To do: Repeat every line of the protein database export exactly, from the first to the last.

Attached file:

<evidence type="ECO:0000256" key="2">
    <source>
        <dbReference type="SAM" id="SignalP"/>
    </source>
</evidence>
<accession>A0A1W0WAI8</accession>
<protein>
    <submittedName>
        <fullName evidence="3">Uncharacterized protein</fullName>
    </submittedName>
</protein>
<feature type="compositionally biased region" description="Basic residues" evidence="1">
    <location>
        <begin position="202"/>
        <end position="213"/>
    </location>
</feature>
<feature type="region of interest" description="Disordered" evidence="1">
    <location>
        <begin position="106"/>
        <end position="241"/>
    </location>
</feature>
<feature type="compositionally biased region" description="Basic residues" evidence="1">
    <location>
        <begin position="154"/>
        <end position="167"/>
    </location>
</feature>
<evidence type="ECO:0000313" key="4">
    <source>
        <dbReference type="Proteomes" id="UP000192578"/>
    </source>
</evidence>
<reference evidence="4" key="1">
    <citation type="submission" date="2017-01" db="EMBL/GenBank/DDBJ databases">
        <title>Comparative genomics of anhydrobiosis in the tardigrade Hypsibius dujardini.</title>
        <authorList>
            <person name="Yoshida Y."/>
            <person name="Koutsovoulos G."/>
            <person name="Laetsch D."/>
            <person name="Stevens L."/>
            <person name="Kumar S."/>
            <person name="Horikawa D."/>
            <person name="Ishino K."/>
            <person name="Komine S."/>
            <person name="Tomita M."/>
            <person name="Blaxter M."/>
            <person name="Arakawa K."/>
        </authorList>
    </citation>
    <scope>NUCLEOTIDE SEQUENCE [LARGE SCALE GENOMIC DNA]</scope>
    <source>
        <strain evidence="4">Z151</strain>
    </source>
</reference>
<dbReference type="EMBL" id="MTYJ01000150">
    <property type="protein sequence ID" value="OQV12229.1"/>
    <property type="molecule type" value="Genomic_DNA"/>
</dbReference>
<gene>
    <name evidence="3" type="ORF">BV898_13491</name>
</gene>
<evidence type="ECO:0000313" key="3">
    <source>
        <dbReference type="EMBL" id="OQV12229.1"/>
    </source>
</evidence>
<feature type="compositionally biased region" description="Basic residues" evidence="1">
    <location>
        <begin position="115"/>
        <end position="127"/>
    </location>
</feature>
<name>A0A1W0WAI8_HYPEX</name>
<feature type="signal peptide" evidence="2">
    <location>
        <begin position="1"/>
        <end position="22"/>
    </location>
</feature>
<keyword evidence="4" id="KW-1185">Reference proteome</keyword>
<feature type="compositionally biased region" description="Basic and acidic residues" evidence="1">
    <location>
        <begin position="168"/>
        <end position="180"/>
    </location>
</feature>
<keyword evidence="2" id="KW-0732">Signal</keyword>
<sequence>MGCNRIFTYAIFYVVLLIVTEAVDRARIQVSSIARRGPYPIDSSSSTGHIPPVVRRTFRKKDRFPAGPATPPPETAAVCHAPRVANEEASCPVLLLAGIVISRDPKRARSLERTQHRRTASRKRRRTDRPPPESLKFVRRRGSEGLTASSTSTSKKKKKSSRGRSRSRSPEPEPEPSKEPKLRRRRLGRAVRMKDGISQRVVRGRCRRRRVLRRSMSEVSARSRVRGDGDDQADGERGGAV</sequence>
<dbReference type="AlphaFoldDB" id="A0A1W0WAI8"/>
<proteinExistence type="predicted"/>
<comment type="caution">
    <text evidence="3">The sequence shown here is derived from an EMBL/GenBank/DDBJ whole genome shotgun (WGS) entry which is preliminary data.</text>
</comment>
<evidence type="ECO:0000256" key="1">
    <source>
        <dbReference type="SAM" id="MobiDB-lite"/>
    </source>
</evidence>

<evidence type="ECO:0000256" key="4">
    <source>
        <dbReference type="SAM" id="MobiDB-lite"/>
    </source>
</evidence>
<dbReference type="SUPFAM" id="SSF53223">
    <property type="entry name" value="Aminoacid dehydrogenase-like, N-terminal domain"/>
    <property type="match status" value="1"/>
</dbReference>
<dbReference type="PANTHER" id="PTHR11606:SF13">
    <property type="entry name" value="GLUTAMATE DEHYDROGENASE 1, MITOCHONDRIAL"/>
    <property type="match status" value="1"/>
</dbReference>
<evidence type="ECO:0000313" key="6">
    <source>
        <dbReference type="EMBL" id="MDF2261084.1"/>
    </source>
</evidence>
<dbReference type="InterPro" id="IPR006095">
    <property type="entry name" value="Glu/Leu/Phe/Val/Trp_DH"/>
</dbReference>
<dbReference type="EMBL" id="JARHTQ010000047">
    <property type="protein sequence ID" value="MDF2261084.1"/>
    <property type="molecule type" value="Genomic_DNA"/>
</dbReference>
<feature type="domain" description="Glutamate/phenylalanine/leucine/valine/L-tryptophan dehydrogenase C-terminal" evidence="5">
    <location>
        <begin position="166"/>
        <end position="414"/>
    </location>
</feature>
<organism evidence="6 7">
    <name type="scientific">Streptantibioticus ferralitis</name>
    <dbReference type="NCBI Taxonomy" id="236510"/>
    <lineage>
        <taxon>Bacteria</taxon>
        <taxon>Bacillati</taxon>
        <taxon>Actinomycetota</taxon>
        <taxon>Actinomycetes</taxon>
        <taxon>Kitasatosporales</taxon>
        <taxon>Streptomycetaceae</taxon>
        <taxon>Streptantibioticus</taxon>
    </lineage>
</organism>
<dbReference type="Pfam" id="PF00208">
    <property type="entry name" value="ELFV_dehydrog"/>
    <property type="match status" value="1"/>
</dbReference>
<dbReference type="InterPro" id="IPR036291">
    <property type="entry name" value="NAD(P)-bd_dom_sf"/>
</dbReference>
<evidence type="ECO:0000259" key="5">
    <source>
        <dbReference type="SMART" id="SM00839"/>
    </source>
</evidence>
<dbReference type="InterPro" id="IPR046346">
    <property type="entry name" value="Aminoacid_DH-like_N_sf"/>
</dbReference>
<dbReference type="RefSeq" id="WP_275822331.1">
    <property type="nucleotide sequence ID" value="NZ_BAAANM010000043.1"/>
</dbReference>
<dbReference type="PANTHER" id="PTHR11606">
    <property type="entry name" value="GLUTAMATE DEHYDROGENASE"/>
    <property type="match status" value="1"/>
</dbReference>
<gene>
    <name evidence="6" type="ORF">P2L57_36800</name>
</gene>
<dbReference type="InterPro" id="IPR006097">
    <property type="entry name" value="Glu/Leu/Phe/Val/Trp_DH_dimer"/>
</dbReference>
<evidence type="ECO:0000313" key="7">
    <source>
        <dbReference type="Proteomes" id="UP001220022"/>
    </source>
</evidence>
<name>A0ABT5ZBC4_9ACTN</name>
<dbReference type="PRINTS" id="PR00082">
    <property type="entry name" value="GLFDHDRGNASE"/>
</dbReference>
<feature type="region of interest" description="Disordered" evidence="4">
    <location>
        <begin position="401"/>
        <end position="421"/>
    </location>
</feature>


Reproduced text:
<evidence type="ECO:0000256" key="2">
    <source>
        <dbReference type="SAM" id="SignalP"/>
    </source>
</evidence>
<accession>A0A1W0WAI8</accession>
<protein>
    <submittedName>
        <fullName evidence="3">Uncharacterized protein</fullName>
    </submittedName>
</protein>
<feature type="compositionally biased region" description="Basic residues" evidence="1">
    <location>
        <begin position="202"/>
        <end position="213"/>
    </location>
</feature>
<feature type="region of interest" description="Disordered" evidence="1">
    <location>
        <begin position="106"/>
        <end position="241"/>
    </location>
</feature>
<feature type="compositionally biased region" description="Basic residues" evidence="1">
    <location>
        <begin position="154"/>
        <end position="167"/>
    </location>
</feature>
<evidence type="ECO:0000313" key="4">
    <source>
        <dbReference type="Proteomes" id="UP000192578"/>
    </source>
</evidence>
<reference evidence="4" key="1">
    <citation type="submission" date="2017-01" db="EMBL/GenBank/DDBJ databases">
        <title>Comparative genomics of anhydrobiosis in the tardigrade Hypsibius dujardini.</title>
        <authorList>
            <person name="Yoshida Y."/>
            <person name="Koutsovoulos G."/>
            <person name="Laetsch D."/>
            <person name="Stevens L."/>
            <person name="Kumar S."/>
            <person name="Horikawa D."/>
            <person name="Ishino K."/>
            <person name="Komine S."/>
            <person name="Tomita M."/>
            <person name="Blaxter M."/>
            <person name="Arakawa K."/>
        </authorList>
    </citation>
    <scope>NUCLEOTIDE SEQUENCE [LARGE SCALE GENOMIC DNA]</scope>
    <source>
        <strain evidence="4">Z151</strain>
    </source>
</reference>
<dbReference type="EMBL" id="MTYJ01000150">
    <property type="protein sequence ID" value="OQV12229.1"/>
    <property type="molecule type" value="Genomic_DNA"/>
</dbReference>
<gene>
    <name evidence="3" type="ORF">BV898_13491</name>
</gene>
<evidence type="ECO:0000313" key="3">
    <source>
        <dbReference type="EMBL" id="OQV12229.1"/>
    </source>
</evidence>
<feature type="compositionally biased region" description="Basic residues" evidence="1">
    <location>
        <begin position="115"/>
        <end position="127"/>
    </location>
</feature>
<name>A0A1W0WAI8_HYPEX</name>
<feature type="signal peptide" evidence="2">
    <location>
        <begin position="1"/>
        <end position="22"/>
    </location>
</feature>
<keyword evidence="4" id="KW-1185">Reference proteome</keyword>
<feature type="compositionally biased region" description="Basic and acidic residues" evidence="1">
    <location>
        <begin position="168"/>
        <end position="180"/>
    </location>
</feature>
<keyword evidence="2" id="KW-0732">Signal</keyword>
<sequence>MGCNRIFTYAIFYVVLLIVTEAVDRARIQVSSIARRGPYPIDSSSSTGHIPPVVRRTFRKKDRFPAGPATPPPETAAVCHAPRVANEEASCPVLLLAGIVISRDPKRARSLERTQHRRTASRKRRRTDRPPPESLKFVRRRGSEGLTASSTSTSKKKKKSSRGRSRSRSPEPEPEPSKEPKLRRRRLGRAVRMKDGISQRVVRGRCRRRRVLRRSMSEVSARSRVRGDGDDQADGERGGAV</sequence>
<dbReference type="AlphaFoldDB" id="A0A1W0WAI8"/>
<proteinExistence type="predicted"/>
<comment type="caution">
    <text evidence="3">The sequence shown here is derived from an EMBL/GenBank/DDBJ whole genome shotgun (WGS) entry which is preliminary data.</text>
</comment>
<evidence type="ECO:0000256" key="1">
    <source>
        <dbReference type="SAM" id="MobiDB-lite"/>
    </source>
</evidence>

<evidence type="ECO:0000256" key="4">
    <source>
        <dbReference type="SAM" id="MobiDB-lite"/>
    </source>
</evidence>
<dbReference type="SUPFAM" id="SSF53223">
    <property type="entry name" value="Aminoacid dehydrogenase-like, N-terminal domain"/>
    <property type="match status" value="1"/>
</dbReference>
<dbReference type="PANTHER" id="PTHR11606:SF13">
    <property type="entry name" value="GLUTAMATE DEHYDROGENASE 1, MITOCHONDRIAL"/>
    <property type="match status" value="1"/>
</dbReference>
<evidence type="ECO:0000313" key="6">
    <source>
        <dbReference type="EMBL" id="MDF2261084.1"/>
    </source>
</evidence>
<dbReference type="InterPro" id="IPR006095">
    <property type="entry name" value="Glu/Leu/Phe/Val/Trp_DH"/>
</dbReference>
<dbReference type="EMBL" id="JARHTQ010000047">
    <property type="protein sequence ID" value="MDF2261084.1"/>
    <property type="molecule type" value="Genomic_DNA"/>
</dbReference>
<feature type="domain" description="Glutamate/phenylalanine/leucine/valine/L-tryptophan dehydrogenase C-terminal" evidence="5">
    <location>
        <begin position="166"/>
        <end position="414"/>
    </location>
</feature>
<organism evidence="6 7">
    <name type="scientific">Streptantibioticus ferralitis</name>
    <dbReference type="NCBI Taxonomy" id="236510"/>
    <lineage>
        <taxon>Bacteria</taxon>
        <taxon>Bacillati</taxon>
        <taxon>Actinomycetota</taxon>
        <taxon>Actinomycetes</taxon>
        <taxon>Kitasatosporales</taxon>
        <taxon>Streptomycetaceae</taxon>
        <taxon>Streptantibioticus</taxon>
    </lineage>
</organism>
<dbReference type="Pfam" id="PF00208">
    <property type="entry name" value="ELFV_dehydrog"/>
    <property type="match status" value="1"/>
</dbReference>
<dbReference type="InterPro" id="IPR036291">
    <property type="entry name" value="NAD(P)-bd_dom_sf"/>
</dbReference>
<evidence type="ECO:0000259" key="5">
    <source>
        <dbReference type="SMART" id="SM00839"/>
    </source>
</evidence>
<dbReference type="InterPro" id="IPR046346">
    <property type="entry name" value="Aminoacid_DH-like_N_sf"/>
</dbReference>
<dbReference type="RefSeq" id="WP_275822331.1">
    <property type="nucleotide sequence ID" value="NZ_BAAANM010000043.1"/>
</dbReference>
<dbReference type="PANTHER" id="PTHR11606">
    <property type="entry name" value="GLUTAMATE DEHYDROGENASE"/>
    <property type="match status" value="1"/>
</dbReference>
<gene>
    <name evidence="6" type="ORF">P2L57_36800</name>
</gene>
<dbReference type="InterPro" id="IPR006097">
    <property type="entry name" value="Glu/Leu/Phe/Val/Trp_DH_dimer"/>
</dbReference>
<evidence type="ECO:0000313" key="7">
    <source>
        <dbReference type="Proteomes" id="UP001220022"/>
    </source>
</evidence>
<name>A0ABT5ZBC4_9ACTN</name>
<dbReference type="PRINTS" id="PR00082">
    <property type="entry name" value="GLFDHDRGNASE"/>
</dbReference>
<feature type="region of interest" description="Disordered" evidence="4">
    <location>
        <begin position="401"/>
        <end position="421"/>
    </location>
</feature>